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Home : Interviews Photoshop : Jan Esmann 

Jan Esmann

Jan Esmann

Jan Esmann
powerretouche.com

Please tell us about yourself, your childhood inspiration and how did you first get into the world of digital arts?

Ever since I was a small boy I wanted to become an artist. Making pictures fascinated me. I later trained and became a professional artist (see my website at http://janesmann.com). I worked part time in the DTP business with Photoshop/QuarkXPress lay-outing a magazine and also with Pagemaker for a publisher. But my main program is of course Photoshop. I began with Photoshop 4 because I needed to edit scans of my paintings for printing invitations and other PR material. I made this material my self in Photoshop.

Do you exclusively use Photoshop for your work? Tell us your experience about Photoshop. What are the most appealing features you found in Photoshop?

Later when I set up a website, I needed to edit pictures of my paintings and I soon discovered that Photoshop could not do, what I wanted to do in order to make the screen images look like the real paintings. This began almost ten years ago now and after some years of continual frustration, I began dreaming of writing plugins to do the jobs. Alternatively I could have dreamt of a whole new graphic application, but with Photoshop advanced layer editing options and the fact that virtually any professional uses Photoshop, I decided to write additions to Photoshop.

When and how did you start thinking of making this amazing PowerRetouche plugins for photo retouching? What was the first reaction of this plugin in the digital art world?

Three years ago I founded Power Retouche. The first major filter was the invention of a sharpening algorithm that did not create edgelines like unsharp mask does. Then in the years to follow I developed the other filters partly from my own ideas and partly from the suggestions of photographers who were so kind as to ask if I could solve some problem or other - like the radial density correction.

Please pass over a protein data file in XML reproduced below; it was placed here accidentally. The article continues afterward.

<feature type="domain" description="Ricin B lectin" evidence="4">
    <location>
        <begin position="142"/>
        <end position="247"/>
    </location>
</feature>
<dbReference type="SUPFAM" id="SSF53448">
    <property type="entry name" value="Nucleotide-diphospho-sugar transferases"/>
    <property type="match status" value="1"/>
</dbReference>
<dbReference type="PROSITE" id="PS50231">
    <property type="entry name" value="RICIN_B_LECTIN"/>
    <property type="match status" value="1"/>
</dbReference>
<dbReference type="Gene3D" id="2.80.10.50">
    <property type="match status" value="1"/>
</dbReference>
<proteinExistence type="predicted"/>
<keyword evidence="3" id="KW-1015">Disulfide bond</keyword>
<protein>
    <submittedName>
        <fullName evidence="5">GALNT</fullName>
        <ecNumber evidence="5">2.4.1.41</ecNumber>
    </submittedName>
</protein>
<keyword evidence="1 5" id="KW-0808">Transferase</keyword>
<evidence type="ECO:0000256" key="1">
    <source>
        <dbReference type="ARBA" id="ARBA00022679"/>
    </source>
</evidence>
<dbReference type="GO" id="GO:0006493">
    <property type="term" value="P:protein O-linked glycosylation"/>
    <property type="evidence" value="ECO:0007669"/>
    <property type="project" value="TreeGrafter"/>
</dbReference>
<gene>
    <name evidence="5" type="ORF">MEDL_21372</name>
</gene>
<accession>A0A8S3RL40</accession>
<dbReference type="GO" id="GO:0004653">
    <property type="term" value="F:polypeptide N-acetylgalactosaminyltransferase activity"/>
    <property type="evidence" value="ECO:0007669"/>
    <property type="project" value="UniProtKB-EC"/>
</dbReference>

Digital Photographers have provided me with constant encouragement and kind suggestions for improvement and for new filters, and I can truely say that without the many enthusiastic emails I have received, Power Retouche would not have been what it is today.

As an artist what is your philosophy about digital art? How much you are inclined toward orthodox styles of painting? Can you describe the pros and cons of digital and traditional painting?

My artistic medium is traditional painting. For some reason I have always loved the smell of oils and the texture of paint, so I have never done much artistic creation in the digital media. My working experience in the digital media is and has always been, retouching - both in my parttime job in the DTP/Publishing world and with my own art. So the name Power Retouche came naturally out of my intentions and talents.

But when I create, I need the feel of manipulating solid mass, paint. I miss that with digital imagery. I have begun exploring printing on various media like cottonpaper and the new printers can produce lovely textural images on ragpaper, but I think I will reserve this for doing a crossover between traditional graphic prints and digital imagemanipulation.

Somehow toned prints or pure black and white retain more papertexture than full color prints do, so in terms of making artworks where the texture is as important as the subject matter, then toned prints or B/W prints are superior to color - but this will probably change as pigment based printers become more available and affordable insted of dye based printers. Dye based colors have a translucency which sinks into the paper fibres and robs the paper of texture. Pigment based prints are more dense.

Traditional art has always values texture immensely. Something which too few modern artists are aware of because we mainly meet art in books and completely miss that aspect. Look at Rembrandt or any other old master and you will see how texture brings the subject to life.

Can you define the relation between the spirituality and an art? How your spiritual inclination does affect your art? Please advice our visitors who would like to take digital art as a career.

Spiritually I am more at home in hinduism than in any other religion. I meditate daily an hour or two and have done so for 25 years now. I met my first guru in 1983. My main practice is kundalini meditation and the shaktipat lineage of Anandi Ma and her master Dhyanyogi (http://dyc.org). I always strive to embody something spiritual in my works, even when the subject might seem morbid.

But this springs from contrast: in works of art contrast is everything: If you want to praise life, include some representation or symbol of death or eternity. To render light, your images must be dark. If you want to hint at the intangible, as I aspire to, your art must be tangible and full of pinterly texture.

This is how it is. Digial art is about to catch up on this, so I can only advise any aspiring digital artist to devote much attention to the print, the ink and the paper.

 
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